Remember waaay back to Monday, when some crazy physicist suggested that our entire universe could be a simulation created by our evolutionary descendents to study us, sort of like a Sim Jurassic Park but for grandpas? Turns out Dr. Bostrom was close: we live in a video game.
Dr. David Spiegelhalter, a statistician at the University of Cambridge, authored a study on the impact of food and lifestyle choices on human life expectancy:
Calculating that the average life spans about 80 years, he divided that time up for adults 35 and older into nearly a million half hours, and assigned each 30 minute period to be 1 microlife. Each microlife is about one millionth of life expectancy after age 35. He then assessed how unhealthy eating habits would impact a person’s total microlives.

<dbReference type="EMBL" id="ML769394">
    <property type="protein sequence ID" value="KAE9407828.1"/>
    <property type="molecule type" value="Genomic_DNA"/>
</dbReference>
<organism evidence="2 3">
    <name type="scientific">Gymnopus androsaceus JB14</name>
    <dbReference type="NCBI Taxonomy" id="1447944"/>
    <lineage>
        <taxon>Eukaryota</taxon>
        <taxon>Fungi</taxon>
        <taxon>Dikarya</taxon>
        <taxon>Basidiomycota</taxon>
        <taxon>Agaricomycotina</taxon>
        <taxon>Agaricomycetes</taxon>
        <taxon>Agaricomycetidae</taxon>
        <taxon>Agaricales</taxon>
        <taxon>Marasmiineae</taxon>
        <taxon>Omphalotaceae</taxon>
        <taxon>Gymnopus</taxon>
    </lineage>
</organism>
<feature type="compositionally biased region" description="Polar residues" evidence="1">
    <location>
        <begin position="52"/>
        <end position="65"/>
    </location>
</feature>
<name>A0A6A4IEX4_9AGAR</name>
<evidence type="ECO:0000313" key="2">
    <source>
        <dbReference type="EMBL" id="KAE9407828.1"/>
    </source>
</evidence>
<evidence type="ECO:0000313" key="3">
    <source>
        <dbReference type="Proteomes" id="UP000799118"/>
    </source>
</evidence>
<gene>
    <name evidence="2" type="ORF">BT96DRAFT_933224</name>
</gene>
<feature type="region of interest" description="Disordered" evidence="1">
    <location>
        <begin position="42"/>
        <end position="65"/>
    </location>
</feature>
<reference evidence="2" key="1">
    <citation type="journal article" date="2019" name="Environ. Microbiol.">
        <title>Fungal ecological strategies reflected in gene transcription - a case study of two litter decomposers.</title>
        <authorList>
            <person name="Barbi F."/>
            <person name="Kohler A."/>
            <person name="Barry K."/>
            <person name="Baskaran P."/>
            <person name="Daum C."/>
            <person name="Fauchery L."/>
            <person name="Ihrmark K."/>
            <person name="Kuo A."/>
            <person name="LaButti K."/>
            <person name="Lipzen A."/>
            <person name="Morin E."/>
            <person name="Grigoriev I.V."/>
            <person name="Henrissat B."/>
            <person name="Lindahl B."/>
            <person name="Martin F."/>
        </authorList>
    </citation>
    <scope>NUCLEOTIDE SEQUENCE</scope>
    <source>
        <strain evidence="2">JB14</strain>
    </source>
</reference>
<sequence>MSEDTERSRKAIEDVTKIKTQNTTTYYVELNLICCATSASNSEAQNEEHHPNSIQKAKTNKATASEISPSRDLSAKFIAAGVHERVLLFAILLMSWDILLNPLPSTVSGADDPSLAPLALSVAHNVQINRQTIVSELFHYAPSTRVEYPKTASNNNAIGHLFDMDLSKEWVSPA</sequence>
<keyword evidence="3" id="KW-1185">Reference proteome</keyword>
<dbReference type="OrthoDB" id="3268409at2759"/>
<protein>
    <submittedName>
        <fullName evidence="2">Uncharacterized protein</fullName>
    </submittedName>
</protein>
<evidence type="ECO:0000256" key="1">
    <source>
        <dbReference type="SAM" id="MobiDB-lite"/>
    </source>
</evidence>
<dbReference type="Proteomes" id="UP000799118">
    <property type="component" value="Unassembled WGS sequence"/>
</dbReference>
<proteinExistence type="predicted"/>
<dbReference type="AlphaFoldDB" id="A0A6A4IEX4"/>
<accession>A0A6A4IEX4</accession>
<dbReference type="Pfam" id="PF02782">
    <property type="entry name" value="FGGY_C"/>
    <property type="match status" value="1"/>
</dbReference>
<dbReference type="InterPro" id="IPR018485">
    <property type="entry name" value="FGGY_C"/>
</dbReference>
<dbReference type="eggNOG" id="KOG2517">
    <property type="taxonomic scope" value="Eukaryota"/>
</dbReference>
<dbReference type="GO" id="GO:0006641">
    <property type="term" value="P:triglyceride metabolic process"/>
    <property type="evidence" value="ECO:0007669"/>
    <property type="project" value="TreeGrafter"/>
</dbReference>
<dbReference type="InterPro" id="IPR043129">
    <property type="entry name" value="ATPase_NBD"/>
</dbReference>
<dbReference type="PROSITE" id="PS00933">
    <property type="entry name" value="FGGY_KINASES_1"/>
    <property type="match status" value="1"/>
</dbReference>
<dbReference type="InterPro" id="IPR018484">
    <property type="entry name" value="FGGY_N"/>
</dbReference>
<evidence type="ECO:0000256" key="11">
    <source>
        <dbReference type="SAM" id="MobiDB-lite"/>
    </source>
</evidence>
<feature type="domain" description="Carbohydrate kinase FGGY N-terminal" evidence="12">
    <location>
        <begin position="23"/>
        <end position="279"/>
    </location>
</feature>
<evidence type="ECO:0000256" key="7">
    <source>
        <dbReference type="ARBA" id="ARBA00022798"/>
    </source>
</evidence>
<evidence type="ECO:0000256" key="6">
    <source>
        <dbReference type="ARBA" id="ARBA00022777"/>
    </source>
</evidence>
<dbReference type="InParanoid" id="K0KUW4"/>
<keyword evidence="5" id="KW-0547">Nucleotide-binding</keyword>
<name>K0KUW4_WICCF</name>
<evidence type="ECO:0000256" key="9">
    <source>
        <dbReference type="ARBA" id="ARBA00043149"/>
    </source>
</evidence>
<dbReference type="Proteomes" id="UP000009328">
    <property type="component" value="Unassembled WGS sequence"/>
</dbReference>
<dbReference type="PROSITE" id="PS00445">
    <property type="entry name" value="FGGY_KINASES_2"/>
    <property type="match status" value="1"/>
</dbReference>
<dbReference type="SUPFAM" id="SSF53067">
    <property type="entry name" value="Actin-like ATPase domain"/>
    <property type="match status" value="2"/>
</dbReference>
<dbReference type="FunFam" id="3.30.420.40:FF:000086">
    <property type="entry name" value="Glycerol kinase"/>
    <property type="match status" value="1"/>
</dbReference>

If you, Average Human, start out with 1,401,600 microlives that begin ticking down immediately at your spawn point, then you can slow this down or even regain microlives by, say, eating a salad a day or exercising. Meanwhile, smoking will take away 10 microlives for every pack smoked.
Even gender affects your microlife count. Women regain 4 microlives a day compared to men, which explains why men are more affected by our mid-live crises: we’re desperately seeking a savepoint.